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1 of 1 people found the following review helpful
2.0 out of 5 stars What are her sources?, April 25, 2013
By 
Richard C. Trumbo (Anaheim, Ca. United States) - See all my reviews
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This book is certainly an interesting read. It is filled with antecdotes and stories from the rich history of the White House and it's occupants over the years. This of course includes the author herself when her father was President of the United States. However, it is definitely not a work of scholarship. There are no notes on sources included anywhere which detracts from the book's credibility. You will no doubt enjoy the light-heartedness of this book, but it would have been nice to know where Truman's information came from.
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1 of 1 people found the following review helpful
5.0 out of 5 stars Never a dull moment in the White House...., January 21, 2009
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Margaret Truman writes a White House history as lively and fast paced as her popular mystery series. Her forte is recounting entertaining historic highlights about presidents, first ladies and their pets. Some stories are well-known but her deft turns of phrase make them charming to read again. I enjoyed sharing her stories with my breakfast group during this election year because they were positive and funny views of our first families.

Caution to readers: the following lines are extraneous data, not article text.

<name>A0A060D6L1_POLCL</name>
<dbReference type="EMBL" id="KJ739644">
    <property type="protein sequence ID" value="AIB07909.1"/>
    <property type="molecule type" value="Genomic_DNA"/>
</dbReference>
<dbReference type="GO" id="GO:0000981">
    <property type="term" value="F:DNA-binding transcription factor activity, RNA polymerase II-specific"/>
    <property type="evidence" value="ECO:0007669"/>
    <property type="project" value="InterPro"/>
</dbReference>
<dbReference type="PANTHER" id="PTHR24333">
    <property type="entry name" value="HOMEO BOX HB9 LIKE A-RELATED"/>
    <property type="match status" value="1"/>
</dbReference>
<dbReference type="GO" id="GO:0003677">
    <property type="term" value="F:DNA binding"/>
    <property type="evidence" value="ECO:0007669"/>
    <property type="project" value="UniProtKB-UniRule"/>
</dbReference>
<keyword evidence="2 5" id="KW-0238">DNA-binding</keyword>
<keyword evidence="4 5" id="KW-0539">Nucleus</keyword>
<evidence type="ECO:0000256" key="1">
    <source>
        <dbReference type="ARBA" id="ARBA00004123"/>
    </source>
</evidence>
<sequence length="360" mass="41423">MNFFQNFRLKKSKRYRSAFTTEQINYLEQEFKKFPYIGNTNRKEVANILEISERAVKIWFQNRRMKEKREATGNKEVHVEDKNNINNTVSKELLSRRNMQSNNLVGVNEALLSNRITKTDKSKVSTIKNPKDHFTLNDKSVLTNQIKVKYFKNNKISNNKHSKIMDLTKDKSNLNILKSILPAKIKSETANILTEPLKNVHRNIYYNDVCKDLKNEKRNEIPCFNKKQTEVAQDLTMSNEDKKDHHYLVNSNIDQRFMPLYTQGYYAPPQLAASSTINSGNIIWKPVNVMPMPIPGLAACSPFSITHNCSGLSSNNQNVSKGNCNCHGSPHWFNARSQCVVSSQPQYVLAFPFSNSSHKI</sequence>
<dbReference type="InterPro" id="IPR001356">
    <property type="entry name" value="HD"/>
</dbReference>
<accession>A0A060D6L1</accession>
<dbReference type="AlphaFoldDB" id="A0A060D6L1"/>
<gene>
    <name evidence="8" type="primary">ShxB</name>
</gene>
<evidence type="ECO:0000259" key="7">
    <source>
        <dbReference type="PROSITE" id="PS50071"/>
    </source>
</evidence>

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5.0 out of 5 stars Very informative, July 12, 2014
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I loved catching a glimpse into the lives of the people who live and work in the white house
The author's writing style makes this an easy book to read.
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The President's House: A First Daughter Shares the History and Secrets of the World's Most Famous Home